[62] Response to Monitor questionnaire by Zorica Lucic, Movement Cooperator Coordinator, ICRC, 29 April 2020.

[63] Ibid.

[64] BiH Mine Ban Treaty Third Article 5 deadline Extension Request, 22 June 2020, p. 5; and response to Monitor questionnaire by Zorica Lucic, Movement Cooperator Coordinator, ICRC, 29 April 2020.

[65] Response to Monitor questionnaire by Zorica Lucic, Movement Cooperator Coordinator, ICRC, 29 April 2020.

[67] Ibid., p. 20

[68] Interview with Tarik Serak, BHMAC, Sarajevo, 20 March 2015; and BiH Mine Ban Treaty Second Article 5 deadline Extension Request(revised), 7 September 2018, p. 16.

[69] BHMAC, “National Mine Action Strategy 2018–2025,” undated, p. 5; and response to Monitor questionnaire by Ljiljana Ilić, BHMAC, 7 August 2020.

[70] Response to Monitor questionnaire by Željko Volaš, UDAS, 30 June 2020.

[71] BiH Mine Ban Treaty Article 7 Report (for calendar year 2019), Form I, p. 22.

[72] Ibid.

[74] BiH Convention on Cluster Munitions Article 7 Report (for calendar year 2019), Form G.

[75] Information on victim assistance operators obtained in response to Monitor questionnaire by BHMAC, 27 April 2018; and by Zoran Jesic, UDAS, 4 March 2019. See also, Ministry of Civil Affairs, BiH Demining Commission, and BHMAC, “Report on Mine Action in Bosnia and Herzegovina for 2018,” undated, p. 21; BiH Mine Ban Treaty Article 7 Report (for calendar year 2018), Form J; Arbeiter-Samariter-Bund, “ASB in Bosnia and Herzegovina awarded mine victims with large cattle,” 6 June 2019; and BiH Mine Ban Treaty Article 7 Report (for calendar year 2019), Form J; and US Department of State PM/WRA, “To Walk the Earth in Safety (2019),” 3 April 2019, p. 34.

[76] Response to Monitor questionnaire by Ljiljana Ilić, BHMAC, 7 August 2020.

[77] See, UDAS website; and BiH Mine Ban Treaty Article 7 Report (for calendar year 2019), Form J.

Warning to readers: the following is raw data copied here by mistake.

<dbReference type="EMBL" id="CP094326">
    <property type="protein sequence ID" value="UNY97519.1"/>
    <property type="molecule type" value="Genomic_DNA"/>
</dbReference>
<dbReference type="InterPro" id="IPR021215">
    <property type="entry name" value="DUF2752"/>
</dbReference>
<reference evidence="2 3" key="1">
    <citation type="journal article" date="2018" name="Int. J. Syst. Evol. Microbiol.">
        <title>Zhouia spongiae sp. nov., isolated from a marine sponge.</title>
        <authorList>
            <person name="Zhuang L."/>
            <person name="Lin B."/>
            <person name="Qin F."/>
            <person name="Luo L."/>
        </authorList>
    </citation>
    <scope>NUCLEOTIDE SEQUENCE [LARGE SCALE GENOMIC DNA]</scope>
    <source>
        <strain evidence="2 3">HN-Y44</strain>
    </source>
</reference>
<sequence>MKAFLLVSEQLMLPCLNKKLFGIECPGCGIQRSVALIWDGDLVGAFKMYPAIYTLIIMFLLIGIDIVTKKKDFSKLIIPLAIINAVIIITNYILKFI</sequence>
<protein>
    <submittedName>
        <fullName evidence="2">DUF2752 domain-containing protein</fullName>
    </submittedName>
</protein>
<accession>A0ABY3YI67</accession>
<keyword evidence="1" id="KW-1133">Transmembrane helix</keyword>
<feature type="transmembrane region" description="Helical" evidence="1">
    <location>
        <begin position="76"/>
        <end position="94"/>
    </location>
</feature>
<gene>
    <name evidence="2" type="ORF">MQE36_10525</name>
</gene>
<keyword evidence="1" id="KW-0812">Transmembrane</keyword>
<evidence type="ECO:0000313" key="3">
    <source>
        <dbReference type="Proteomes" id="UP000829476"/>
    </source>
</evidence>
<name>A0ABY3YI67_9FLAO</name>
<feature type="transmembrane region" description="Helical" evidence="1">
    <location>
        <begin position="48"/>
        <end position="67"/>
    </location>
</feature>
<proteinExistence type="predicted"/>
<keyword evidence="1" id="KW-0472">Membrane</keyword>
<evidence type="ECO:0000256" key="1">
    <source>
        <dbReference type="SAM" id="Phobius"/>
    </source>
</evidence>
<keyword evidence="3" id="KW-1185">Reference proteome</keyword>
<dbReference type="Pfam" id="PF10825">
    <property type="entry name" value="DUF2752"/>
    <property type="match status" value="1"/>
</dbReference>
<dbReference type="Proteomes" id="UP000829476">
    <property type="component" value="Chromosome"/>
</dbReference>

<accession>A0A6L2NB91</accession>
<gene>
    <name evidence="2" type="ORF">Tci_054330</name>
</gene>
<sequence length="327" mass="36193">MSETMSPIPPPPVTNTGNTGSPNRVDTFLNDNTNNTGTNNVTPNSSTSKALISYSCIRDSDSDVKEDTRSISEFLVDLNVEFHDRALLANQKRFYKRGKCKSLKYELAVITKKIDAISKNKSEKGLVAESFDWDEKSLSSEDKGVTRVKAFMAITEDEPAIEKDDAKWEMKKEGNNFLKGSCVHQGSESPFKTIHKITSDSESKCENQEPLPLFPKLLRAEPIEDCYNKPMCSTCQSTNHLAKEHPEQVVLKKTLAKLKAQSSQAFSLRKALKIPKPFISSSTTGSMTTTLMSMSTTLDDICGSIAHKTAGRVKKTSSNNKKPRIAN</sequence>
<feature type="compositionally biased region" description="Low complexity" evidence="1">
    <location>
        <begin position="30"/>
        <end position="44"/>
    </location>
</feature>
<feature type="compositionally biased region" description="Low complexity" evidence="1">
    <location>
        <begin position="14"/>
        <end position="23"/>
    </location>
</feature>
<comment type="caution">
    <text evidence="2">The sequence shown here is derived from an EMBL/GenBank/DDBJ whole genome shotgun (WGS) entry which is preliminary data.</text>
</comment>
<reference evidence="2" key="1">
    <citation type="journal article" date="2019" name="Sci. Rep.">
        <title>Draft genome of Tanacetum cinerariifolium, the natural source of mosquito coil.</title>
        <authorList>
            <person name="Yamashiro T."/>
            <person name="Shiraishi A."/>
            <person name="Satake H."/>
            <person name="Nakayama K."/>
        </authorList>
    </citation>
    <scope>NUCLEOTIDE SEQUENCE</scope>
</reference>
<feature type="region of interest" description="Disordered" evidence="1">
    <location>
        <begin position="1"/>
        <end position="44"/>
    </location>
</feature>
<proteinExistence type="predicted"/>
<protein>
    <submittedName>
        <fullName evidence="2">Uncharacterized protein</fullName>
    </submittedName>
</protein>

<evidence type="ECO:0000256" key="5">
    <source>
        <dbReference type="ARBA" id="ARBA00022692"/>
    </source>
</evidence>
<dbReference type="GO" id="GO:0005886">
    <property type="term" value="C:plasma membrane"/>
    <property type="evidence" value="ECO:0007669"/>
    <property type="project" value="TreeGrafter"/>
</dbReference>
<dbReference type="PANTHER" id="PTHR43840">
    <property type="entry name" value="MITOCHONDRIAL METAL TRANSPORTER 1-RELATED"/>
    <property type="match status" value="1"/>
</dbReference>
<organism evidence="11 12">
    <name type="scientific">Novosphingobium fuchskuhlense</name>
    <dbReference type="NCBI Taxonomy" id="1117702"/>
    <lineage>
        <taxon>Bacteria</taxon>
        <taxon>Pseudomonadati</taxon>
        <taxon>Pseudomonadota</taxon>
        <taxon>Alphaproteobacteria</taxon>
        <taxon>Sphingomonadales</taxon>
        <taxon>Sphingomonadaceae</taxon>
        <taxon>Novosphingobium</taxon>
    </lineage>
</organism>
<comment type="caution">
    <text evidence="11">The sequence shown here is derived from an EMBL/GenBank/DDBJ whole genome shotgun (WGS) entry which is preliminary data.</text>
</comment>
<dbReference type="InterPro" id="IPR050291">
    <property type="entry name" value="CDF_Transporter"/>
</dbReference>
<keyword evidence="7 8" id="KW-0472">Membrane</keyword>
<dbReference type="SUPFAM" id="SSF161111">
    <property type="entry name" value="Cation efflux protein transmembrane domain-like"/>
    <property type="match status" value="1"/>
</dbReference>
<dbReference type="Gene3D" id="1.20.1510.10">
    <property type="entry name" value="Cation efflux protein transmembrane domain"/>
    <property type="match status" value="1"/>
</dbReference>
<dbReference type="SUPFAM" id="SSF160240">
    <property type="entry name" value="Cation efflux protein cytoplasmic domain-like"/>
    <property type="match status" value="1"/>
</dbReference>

[78] Response to Monitor questionnaire by Željko Volaš, UDAS, 30 June 2020.

[79] Ibid.

[80] BiH Convention on Cluster Munitions Article 7 Report (for calendar year 2019), Form H.

[81] BiH Mine Ban Treaty Article 7 Report (for calendar year 2019), Form J.

[82] BiH Convention on Cluster Munitions Article 7 Report (for calendar year 2019), Form H.

[83] Ibid.

[84] Interview with Amir Mujkić, President, Association of Veterans with Disabilities Zavidovići, Orthopedic Workshop, Zavidovići, 30 March 2017.

[85] BiH Convention on Cluster Munitions Article 7 Report (for calendar year 2019), Form H.

[86] Response to Monitor questionnaire by Željko Volaš, UDAS, 30 June 2020.

[87] BiH Mine Ban Treaty Article 7 Report (for calendar year 2019), Form J.

[88] BiH Convention on Cluster Munitions Article 7 Report (for calendar year 2019), Form H.

[89] Response to Monitor questionnaire by Ljiljana Ilić, BHMAC, 7 August 2020.

[90] ITF Enhancing Human Security, “Annual report 2019,” 13 March 2020, p. 35.

[91] BiH Convention on Cluster Munitions Article 7 Report (for calendar year 2019), Form H.


Mine Ban Policy

Last updated: 12 November 2019

Policy

Bosnia and Herzegovina (BiH) signed the Mine Ban Treaty on 3 December 1997 and ratified it on 8 September 1998, becoming a State Party on 1 March 1999. On 29 December 2004, parliament approved a law amending the criminal code to apply penal sanctions for violations of the treaty.[1]

BiH attended the Seventeenth Meeting of States Parties to the Mine Ban Treaty in Geneva in November 2018, where it submitted an Article 5 mine clearance deadline extension request.[2] BiH also attended the intersessional meetings in Geneva in May 2018, making statements on victim assistance, as well as providing an update on mine clearance.[3]

BiH is party to the Convention on Conventional Weapons and its Amended Protocol II on landmines. BiH is also party to Protocol V on explosive remnants of war.

Production, transfer, illegal stores, and use

BiH has stated that production of antipersonnel mines ceased by 1995.[4] It has reported on the conversion of production facilities.[5] BiH is not known to have exported antipersonnel mines.

In past years, authorities on numerous occasions found illegal stores of mines, but none have been explicitly reported since 2006.[6] In addition, nearly 40,000 mines were collected from the population under Operation Harvest until 2006.[7]

After BiH joined the treaty, the Monitor noted several cases of mine use in criminal activities, but no such incidents have been reported since 2003.[8]

Stockpile destruction and retention